Since the end of the Cold War, the truly inclusive pan-European security system that in Moscow’s view could fully embrace Russia, failed to be created. (page 7)

Russia-centric motives were among the drivers of the last wave of NATO enlargement. Concerned over Russia’s capabilities for hybrid warfare and the military performance in Syria, NATO feels Russia is able to conduct a more assertive policy beyond the post-Soviet space. In this sense, the latent instability in the Balkans coupled with Moscow’s inclination to defend “the Russian world” makes NATO leadership included to jump to accept new members, even if they are far from the formal standards of the membership. The accession of Montenegro in this regard is also seen by Moscow as a preventive measure for Russian gas exports via the South European route. This too was a factor in the Russian decision to invest more in the Turkish Stream, and is another indication that the two have found ways to work around the obstacles the current system mounts for them.

Since the end of the Cold War, the truly inclusive pan-European security system that in Moscow’s view could fully embrace Russia, failed to be created. The prospects for such a system also look fairly bleak until “Russia-West confrontation” remains the dominant paradigm, with Russia being perceived as a threat to the European security rather than one of its guarantors.

NATO is still history’s largest politico-military alliance and continues to set the tone in the security dynamics of Europe and beyond. To date, there is no real or even hypothetical counter-balance to this community to commensurate with its political, military, or economic potential. Yet more than twenty years since its end, the Cold War demonstrated that the strategic and doctrinal transformation that NATO had to undergo had mixed results for its political and operational integrity. Equally, inter- action with Russia on a wide range of issues has proven more effective in solving regional crises (Bosnia, Karabakh) when it was in a cooperation mode than when it was in a confrontational one. Today, Russia and the West have found themselves on opposite sides of almost every security issue. Nevertheless, the nature of contemporary threats exposing true security interests of the parties are not always reflected in the positions that the sides take regarding one another.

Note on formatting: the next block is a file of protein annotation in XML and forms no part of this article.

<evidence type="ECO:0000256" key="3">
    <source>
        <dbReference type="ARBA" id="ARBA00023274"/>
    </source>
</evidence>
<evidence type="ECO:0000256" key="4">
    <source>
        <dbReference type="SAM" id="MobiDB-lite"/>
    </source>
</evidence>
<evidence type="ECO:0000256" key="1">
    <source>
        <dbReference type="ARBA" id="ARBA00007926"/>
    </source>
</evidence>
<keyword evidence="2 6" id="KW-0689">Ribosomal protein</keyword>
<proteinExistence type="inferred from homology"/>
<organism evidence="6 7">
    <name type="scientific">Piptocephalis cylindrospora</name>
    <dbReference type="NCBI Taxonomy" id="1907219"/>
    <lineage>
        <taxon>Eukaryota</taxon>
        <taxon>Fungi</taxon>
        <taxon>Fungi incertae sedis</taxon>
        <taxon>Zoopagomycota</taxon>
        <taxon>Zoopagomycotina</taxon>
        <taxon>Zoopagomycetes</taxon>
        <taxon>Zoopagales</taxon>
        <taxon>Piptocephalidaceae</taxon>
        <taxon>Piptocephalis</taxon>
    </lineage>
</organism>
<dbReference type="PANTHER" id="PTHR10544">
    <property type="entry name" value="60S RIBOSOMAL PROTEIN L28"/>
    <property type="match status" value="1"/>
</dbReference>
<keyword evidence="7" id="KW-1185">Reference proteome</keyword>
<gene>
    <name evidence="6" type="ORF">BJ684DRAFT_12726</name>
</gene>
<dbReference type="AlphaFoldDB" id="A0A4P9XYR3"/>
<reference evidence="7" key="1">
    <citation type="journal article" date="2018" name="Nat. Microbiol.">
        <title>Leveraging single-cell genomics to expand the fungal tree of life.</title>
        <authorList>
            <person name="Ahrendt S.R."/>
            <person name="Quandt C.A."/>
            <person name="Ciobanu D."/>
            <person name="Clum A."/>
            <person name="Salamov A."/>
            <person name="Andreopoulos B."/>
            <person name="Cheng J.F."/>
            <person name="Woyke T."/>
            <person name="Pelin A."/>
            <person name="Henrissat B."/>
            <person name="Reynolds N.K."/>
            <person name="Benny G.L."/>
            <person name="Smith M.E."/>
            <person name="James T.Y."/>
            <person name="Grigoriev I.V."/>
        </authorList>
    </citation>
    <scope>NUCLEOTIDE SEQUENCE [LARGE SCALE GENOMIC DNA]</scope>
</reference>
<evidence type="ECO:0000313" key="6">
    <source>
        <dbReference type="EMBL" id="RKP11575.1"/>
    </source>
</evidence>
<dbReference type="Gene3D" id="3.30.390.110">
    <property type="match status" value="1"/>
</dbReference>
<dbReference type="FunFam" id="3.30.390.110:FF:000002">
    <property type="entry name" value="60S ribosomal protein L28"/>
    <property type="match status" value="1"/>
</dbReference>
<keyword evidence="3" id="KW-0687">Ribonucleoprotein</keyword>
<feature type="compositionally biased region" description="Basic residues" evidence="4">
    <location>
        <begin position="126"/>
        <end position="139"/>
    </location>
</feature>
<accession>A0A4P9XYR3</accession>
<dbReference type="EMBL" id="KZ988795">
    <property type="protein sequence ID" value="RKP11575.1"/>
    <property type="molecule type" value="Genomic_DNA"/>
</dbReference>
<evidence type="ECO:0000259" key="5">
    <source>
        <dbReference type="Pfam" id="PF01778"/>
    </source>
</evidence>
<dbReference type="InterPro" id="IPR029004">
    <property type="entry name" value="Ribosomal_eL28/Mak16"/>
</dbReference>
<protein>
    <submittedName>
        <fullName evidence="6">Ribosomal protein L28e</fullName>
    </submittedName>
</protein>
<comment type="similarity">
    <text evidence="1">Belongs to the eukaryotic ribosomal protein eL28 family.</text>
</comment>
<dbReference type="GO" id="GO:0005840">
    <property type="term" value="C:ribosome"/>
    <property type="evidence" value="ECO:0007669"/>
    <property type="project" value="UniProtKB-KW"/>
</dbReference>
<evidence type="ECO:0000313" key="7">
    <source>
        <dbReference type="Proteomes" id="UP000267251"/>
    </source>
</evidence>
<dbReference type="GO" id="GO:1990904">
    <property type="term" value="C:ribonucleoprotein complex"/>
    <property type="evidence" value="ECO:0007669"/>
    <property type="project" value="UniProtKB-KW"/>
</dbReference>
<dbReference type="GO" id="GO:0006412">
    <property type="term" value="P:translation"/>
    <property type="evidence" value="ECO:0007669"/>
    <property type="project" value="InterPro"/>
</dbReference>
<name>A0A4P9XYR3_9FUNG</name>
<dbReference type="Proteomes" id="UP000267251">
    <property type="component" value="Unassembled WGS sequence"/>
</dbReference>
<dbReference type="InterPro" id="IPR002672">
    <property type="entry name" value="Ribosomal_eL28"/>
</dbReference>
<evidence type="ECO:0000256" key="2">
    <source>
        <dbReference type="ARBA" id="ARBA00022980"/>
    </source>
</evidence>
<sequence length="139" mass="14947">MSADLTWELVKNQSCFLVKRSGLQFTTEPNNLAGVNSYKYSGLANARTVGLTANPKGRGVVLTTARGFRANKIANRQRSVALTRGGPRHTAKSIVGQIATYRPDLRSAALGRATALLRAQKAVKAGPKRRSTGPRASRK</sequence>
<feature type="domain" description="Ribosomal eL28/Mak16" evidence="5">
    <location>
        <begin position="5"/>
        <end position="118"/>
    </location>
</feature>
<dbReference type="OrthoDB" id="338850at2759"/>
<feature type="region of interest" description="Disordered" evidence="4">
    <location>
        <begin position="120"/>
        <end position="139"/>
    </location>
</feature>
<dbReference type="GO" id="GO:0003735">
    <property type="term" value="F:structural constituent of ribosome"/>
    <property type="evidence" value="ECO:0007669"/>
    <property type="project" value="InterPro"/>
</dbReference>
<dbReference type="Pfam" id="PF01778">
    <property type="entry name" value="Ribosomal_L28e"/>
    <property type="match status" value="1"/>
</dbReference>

[1] For more on the concept see: ?lexei Bogaturov and ?lexei Fenenko, “The crisis of the ‘imposed consensus’ strategy,” [?????? ????????? «??????????? ??????????], Free Thought Magazine, [????????? ?????], No. 11, 2008, pp. 5–18.

[2] National Security Concept of the Russian Federation, 10 January 2000,

[3] Military Doctrine of the Russian Federation 21 April 2000,

[4] Foreign Policy Concept of the Russian Federation, 7 October 2000,

[5] Sergey Lavrov, remarks at the Munich Security Conference on 18 February 2017, Munich,

[6] Maxim A. Suchkov, “How Russia sees Kurdish quest for autonomy,” Al-Monitor, 6 May 2016,

[7] Maxim A. Suchkov, “Has Turkey finally made nice with Russia?” Al-Monitor, 30 June 2016,

[8] Maxim A. Suchkov, “Have Putin and Erdogan found common ground?” Al-Monitor, 11 August 2016,

[9] Maxim A. Suchkov, “How ‘complete’ is normalization betwee Russia, Turkey?” Al-Monitor, 13 March 2017,


Maxim A. Suchkov
Maxim A. Suchkov

Dr. Maxim A. Suchkov is a columnist for Al-Monitor’s Russia-Mideast coverage, as well as an expert of the Valdai International Discussion Club and the Russian International Affairs Council (RIAC), a Moscow-based think tank.

He is also an Associate Professor of Russian foreign policy at Pyatigorsk State University’s School of International Relations, an academic institution based in the North Caucasus.